alien & sedition.
Wednesday, April 11, 2007
  Be Vewy Vewy Quiet: I'm Hunting Wepublicans

With all the talk about how certain Republican presidential contenders are being tripped up by the abortion issue, there's been a relative lack of attention to another potential source of primary trouble for several of those in the GOP field: gun voters.

At the National Review, Dave Kopel calls Mitt Romney a "Second Amendment killer," taking Multiple Choice Mitt's recent "varmint hunting" embarassment as an opportunity to comment on the former Massachusetts governor's less-than-perfect record on the NRA agenda. Among his sins: Romney made his state's assault-weapons ban permanent, opposed easing gun ownership restrictions on those convicted of certain misdemeanors, bragged about his support for the Bay State's "tough gun laws," and quadrupled the fee for a Firearms Identification card. And his inevitable flip-flop was less than convincing:
This year, Romney has been portraying himself as a staunch Second Amendment advocate. But when he was interviewed by Glenn and Helen Reynolds, he displayed little understanding of the Second Amendment and had difficulty articulation anything more than platitudes and slogans.
And others in the field fare no better: Giuliani's record is well known, while Newt Gingrich "endorsed banning some guns and showed that he doesn’t know much about them." Mike Huckabee gets praise, but Kopel suggests that Democrat Bill Richardson might actually be one of the best choices for NRA types:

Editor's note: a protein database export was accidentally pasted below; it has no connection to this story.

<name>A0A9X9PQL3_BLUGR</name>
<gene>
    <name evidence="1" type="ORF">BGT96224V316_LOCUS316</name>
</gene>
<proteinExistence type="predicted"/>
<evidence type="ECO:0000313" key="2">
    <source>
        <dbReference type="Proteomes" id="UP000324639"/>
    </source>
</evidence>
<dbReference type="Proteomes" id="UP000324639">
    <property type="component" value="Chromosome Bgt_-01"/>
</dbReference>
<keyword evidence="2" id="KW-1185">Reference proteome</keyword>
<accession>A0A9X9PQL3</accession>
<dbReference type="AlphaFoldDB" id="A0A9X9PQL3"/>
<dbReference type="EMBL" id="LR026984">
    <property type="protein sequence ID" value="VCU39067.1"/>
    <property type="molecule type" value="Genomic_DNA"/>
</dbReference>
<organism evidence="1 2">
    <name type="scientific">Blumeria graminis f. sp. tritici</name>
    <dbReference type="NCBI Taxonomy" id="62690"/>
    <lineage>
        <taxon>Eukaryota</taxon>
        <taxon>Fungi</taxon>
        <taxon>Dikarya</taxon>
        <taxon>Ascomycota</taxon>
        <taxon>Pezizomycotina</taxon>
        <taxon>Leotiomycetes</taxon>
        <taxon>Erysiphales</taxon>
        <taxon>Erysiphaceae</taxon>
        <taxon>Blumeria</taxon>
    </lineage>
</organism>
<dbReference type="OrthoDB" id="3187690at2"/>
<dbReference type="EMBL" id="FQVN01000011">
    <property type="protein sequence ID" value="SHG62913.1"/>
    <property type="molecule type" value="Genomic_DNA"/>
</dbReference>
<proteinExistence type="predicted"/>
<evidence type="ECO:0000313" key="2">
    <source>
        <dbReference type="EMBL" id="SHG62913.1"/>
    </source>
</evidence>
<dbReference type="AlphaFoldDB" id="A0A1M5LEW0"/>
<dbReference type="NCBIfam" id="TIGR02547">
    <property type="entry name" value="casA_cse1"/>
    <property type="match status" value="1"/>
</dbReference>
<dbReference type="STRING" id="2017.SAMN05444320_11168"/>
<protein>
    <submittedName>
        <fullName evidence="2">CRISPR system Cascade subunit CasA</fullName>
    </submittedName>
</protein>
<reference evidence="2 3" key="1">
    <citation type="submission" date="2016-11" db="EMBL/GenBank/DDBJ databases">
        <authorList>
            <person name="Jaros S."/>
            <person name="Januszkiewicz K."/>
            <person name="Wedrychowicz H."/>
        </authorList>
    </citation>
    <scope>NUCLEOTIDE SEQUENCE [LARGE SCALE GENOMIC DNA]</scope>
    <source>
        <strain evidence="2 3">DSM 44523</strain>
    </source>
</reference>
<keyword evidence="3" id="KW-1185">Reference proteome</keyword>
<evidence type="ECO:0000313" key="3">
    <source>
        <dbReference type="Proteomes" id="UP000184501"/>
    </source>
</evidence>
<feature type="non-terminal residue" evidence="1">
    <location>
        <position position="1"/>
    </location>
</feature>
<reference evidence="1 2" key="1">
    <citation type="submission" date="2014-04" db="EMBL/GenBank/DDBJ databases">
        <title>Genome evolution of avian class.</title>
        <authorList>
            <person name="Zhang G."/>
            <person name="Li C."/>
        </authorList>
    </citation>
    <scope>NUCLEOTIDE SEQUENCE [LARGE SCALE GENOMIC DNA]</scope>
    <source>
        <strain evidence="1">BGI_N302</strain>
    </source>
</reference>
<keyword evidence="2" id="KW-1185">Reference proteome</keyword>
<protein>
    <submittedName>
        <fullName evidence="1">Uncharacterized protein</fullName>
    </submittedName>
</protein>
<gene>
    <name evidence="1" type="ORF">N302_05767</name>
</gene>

As a U.S. representative and as governor, he compiled an impeccable record. Unlike Governor Romney, Governor Richardson took a leading role in promoting pro-rights reforms. The most significant of Richardson’s successes was "shall issue" concealed-carry licensing, so that adults who pass a background check and a safety class can obtain a permit to carry a handgun for lawful protection. His record contrasts with that of former Wisconsin Governor Tommy Thompson, who signed a good bill which prohibited local gun bans, but who opposed "shall issue" and prevented it from becoming law in Wisconsin.


If the Republicans nominated Giuliani and the Democrats Richardson, the NRA would be crazy not to support Richardson with everything in its political arsenal. More generally, as the New York Sun reported on April 5, "the thinking within the organization is that it would eagerly endorse a consistently pro-gun Democrat over a Republican who has been inconsistent in protecting Second Amendment rights."
Richardson, of course, won't get the nomination, even though he's a great candidate. But the gun question is yet another manifestation of the right's nausea over the GOP presidential field.

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